Don’t take our word for it!

The best way to find out what it’s like to be a parish councillor is to talk to someone who’s doing it now. Come along to a parish council meeting, or speak to one of our councillors and find out what they think of the job.

Who is on the Parish Council?

We Need You recruitment campaign logoThe Parish Council has seats for 15 councillors, 14 Councillors  for the Downton Ward and 1 Councillor for the Charlton All Saints Ward.  Councillors are elected about every 4 years, usually at a time coinciding with local government elections. The next election will take place in May 2025.  In between elections, new councillors are often co-opted.  Councillors have a legally defined role with responsibilities and are entirely unpaid with only minimal expenses are paid.  Please see the Councillors page for more details on what the role entails.  Their is an overall Chair of the council and each committee / sub-committee has its own Chair – there’s a web page with an overview of what the role of chair involves.

The council has several vacancies and so if you wish to become a Councillor, have a look at our Facebook recruitment presentation and then if you would like to explore this further please contact us via the Contact Form.

When does it meet?

The Parish Council meets on the 2nd Monday of every month and, when needed, on the 4th Monday of any month. The Parish Council is supported by specific Committees – see the Committees and Working Groups page for details.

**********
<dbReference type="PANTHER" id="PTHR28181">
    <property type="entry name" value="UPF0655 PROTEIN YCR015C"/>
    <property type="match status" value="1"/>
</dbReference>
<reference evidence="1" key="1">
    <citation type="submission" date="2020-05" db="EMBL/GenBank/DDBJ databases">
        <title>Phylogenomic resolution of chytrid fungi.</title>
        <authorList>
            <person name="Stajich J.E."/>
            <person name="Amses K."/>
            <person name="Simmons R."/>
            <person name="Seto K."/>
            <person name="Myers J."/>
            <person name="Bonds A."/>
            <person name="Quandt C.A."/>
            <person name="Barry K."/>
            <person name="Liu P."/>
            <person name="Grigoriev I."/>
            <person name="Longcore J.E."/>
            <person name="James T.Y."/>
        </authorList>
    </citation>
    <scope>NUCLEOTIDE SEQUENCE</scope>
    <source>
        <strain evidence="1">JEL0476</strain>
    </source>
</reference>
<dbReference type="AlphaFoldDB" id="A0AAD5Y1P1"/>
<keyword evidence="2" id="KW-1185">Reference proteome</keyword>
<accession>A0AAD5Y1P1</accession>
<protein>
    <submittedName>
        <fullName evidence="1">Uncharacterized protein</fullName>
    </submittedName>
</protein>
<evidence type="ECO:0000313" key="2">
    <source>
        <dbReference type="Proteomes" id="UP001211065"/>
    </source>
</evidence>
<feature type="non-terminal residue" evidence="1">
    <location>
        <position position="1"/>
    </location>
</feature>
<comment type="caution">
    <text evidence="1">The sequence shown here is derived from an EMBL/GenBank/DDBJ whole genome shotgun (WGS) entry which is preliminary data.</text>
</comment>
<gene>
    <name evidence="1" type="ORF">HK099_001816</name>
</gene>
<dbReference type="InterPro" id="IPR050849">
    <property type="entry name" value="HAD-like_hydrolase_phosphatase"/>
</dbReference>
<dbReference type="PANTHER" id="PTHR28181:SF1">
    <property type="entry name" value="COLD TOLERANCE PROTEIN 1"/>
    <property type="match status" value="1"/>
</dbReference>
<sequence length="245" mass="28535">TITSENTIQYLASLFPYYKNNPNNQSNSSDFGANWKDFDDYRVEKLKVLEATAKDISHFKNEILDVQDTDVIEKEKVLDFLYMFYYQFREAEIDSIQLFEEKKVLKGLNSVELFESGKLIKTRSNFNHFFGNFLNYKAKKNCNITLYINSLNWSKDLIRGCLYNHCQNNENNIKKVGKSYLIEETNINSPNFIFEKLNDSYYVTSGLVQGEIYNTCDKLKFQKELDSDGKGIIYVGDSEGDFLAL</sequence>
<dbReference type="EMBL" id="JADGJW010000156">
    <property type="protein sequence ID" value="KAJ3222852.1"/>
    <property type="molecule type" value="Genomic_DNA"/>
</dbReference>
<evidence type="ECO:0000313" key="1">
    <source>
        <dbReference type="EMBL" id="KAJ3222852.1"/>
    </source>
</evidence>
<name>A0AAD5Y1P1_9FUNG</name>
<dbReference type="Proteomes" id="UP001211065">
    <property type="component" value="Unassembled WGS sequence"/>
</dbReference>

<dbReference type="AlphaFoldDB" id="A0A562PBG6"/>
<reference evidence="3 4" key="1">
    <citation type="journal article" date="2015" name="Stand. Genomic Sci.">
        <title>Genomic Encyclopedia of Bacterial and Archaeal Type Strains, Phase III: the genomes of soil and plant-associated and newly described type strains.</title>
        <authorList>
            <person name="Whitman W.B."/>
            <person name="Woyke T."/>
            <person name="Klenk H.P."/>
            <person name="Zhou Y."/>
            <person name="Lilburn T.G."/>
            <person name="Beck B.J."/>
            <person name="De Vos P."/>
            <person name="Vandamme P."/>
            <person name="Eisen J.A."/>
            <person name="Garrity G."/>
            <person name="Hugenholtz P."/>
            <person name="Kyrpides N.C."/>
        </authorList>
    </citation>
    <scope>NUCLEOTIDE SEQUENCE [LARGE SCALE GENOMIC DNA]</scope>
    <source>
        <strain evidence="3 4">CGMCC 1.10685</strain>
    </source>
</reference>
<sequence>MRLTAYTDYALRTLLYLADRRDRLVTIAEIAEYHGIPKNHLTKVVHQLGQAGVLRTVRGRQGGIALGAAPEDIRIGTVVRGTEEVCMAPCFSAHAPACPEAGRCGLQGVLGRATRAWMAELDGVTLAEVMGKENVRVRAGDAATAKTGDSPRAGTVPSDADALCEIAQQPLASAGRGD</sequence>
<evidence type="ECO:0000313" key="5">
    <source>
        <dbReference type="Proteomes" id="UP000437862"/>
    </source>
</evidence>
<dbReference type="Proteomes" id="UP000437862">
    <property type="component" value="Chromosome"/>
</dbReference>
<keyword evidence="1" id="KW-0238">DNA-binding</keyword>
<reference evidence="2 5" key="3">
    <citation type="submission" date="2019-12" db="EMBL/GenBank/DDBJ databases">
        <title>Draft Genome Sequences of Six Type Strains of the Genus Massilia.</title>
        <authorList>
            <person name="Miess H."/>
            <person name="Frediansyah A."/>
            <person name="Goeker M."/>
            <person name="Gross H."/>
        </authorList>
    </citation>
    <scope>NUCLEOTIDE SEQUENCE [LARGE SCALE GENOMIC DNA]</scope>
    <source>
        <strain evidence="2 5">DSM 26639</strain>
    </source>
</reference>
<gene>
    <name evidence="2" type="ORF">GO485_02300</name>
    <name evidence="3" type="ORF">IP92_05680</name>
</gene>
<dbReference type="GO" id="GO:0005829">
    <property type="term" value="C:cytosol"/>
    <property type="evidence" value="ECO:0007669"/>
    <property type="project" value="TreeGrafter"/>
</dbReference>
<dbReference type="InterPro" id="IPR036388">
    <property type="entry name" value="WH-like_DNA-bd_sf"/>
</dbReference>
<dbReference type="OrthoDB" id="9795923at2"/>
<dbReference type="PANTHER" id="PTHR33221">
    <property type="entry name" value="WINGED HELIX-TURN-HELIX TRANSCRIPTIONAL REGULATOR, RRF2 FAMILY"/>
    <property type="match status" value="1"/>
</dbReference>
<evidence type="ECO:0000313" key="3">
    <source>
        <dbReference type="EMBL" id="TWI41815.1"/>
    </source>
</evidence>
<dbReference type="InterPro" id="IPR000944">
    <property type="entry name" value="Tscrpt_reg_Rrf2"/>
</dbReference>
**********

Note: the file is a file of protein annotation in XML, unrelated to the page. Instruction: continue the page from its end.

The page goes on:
Meetings are usually held in the Bonvalot Room of the Downton Memorial Centre, The Borough, SP5 3NB at 7.00 pm and generally last about two to three hours.  The agenda and meeting notices are posted on the Parish Council Noticeboard at the Memorial Hall, the web site and typically on the social media groups.

All meetings are open to the public – everyone is very welcome to attend and raise questions at the Public Question/Statement Time at the start of the meeting.  However, if you have any problems which you think the Parish Council can help with, don’t wait for a meeting – please talk to one of the councillors or contact the Clerk.  Please do have a read of the Report It page to see what aspects of village life the Parish Council can directly address.

Meeting Dates:  2023-24

Annual Parish Council Meeting

Like any other organisation or company, the Parish Council needs to hold an annual meeting to carry out those things that only need doing once a year.  These include:

  • Electing a Chairman
  • Electing a Vice-Chairman
  • Appointing committees
  • Appointing representatives to other bodies (e.g. the Memorial Hall Committee, etc)
  • Agreeing to subscribe to such bodies as the Wiltshire Association of Local Councils etc
  • Reviewing policy documents such as risk assessment, Standing Orders, Financial Regulations, etc.

In an election year, the “old Parish Council” retires on the Monday following the day of elections, when the new Parish Council comes into being.  The new Parish Council must hold its Annual (and first) Meeting within a fortnight from that Monday.  In any other year, the Parish Council must hold its Annual Meeting on any day in May.

Every year there is also the annual parish meeting which is for the electors of the parish – for more details see the Annual Meeting page.

Agendas and Minutes

The Agendas and Minutes for Parish Council meetings may be found in the Main Council Agendas & Minutes page.